President’s Corner

Fawad Shah, MCIA President/CEO

By Fawad Shah, President/CEO

Focus on Education and Outreach

With respect to the number of acres we inspect and certify, Minnesota Crop Improvement Association ranks as one of the top seed certification agencies in the United States. Additionally, MCIA offers a uniquely diversified portfolio of services: seed testing, foundation seed development, native seed certification, weed seed–free forage and mulch certification, organic certification, and the MnDOT Approved Seed Vendor Program, among others.

For the past few years, MCIA has also increased its education and outreach efforts. For example, MCIA put its expertise to use in the development of an undergraduate course for the University of Minnesota’s College of Food, Agricultural and Natural Resource Sciences. The course, Seed Science, Technology and Society, provides a gateway to the understanding of seed production, conditioning, quality, testing, certification, and marketing; state and federal seed laws and regulations; and basic botany. Included in the semester-long course is a tour of the MCIA facility, allowing students to observe various aspects of seed testing (purity, germination, TZ testing, and the like), seed conditioning, and cold storage. The UMN first asked MCIA to provide course instruction in fall 2018. Since then, the course has gained in popularity. In fall 2022, twenty-four students signed up for the course, the highest enrollment yet.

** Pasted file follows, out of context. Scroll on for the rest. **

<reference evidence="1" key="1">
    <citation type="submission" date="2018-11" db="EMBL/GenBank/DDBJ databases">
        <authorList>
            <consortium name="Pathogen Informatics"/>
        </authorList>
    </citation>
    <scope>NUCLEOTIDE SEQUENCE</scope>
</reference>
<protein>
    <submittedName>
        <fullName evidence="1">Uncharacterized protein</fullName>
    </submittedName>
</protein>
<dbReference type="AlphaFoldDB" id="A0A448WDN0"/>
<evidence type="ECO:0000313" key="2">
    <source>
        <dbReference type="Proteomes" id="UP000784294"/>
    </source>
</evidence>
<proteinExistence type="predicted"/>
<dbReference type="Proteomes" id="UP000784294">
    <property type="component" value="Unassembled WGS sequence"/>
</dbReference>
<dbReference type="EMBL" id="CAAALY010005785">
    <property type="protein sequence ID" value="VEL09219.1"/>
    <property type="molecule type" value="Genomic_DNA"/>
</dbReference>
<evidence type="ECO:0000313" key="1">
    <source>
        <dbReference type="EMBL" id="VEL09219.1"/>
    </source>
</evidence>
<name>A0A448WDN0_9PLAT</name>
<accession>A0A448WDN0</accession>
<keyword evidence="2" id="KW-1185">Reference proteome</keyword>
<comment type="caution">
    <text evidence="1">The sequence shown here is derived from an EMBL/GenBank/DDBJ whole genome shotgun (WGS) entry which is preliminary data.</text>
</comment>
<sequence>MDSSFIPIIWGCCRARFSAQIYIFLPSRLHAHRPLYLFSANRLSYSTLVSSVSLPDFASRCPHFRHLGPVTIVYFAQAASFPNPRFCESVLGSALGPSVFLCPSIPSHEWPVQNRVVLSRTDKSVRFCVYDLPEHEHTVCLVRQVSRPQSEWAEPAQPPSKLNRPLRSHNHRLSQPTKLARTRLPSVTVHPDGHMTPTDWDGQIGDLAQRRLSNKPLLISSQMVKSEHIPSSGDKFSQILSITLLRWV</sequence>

MCIA has great working relations with sister seed certifying agencies, state and federal seed regulatory authorities, and academia. In October, at the request of the Office of the Vice President for Research at Iowa State University, MCIA provided a comprehensive overview of germplasm licensing of agronomic varieties released by the University of Minnesota to eighteen university educators, researchers, and administrators visiting from Zimbabwe. This group also toured the seed lab, seed conditioning plant, and cold storage, where germplasm of various varieties and breeding lines are kept under conditions that are ideal to maintain viability and quality.

Earlier in the year, at the request of the United Nations Food and Agriculture Organization, MCIA held a roundtable discussion on ways for Pakistan to join the OECD Seed Schemes. Participants included staff members of Pakistan’s Federal Seed Certification and Registration Department and key members of that country’s seed industry.

These are just a few high-profile examples of how MCIA is not only sharing its expertise in seed certification, germplasm licensing, and seed testing, but is also increasing the organization’s visibility on domestic and international stages.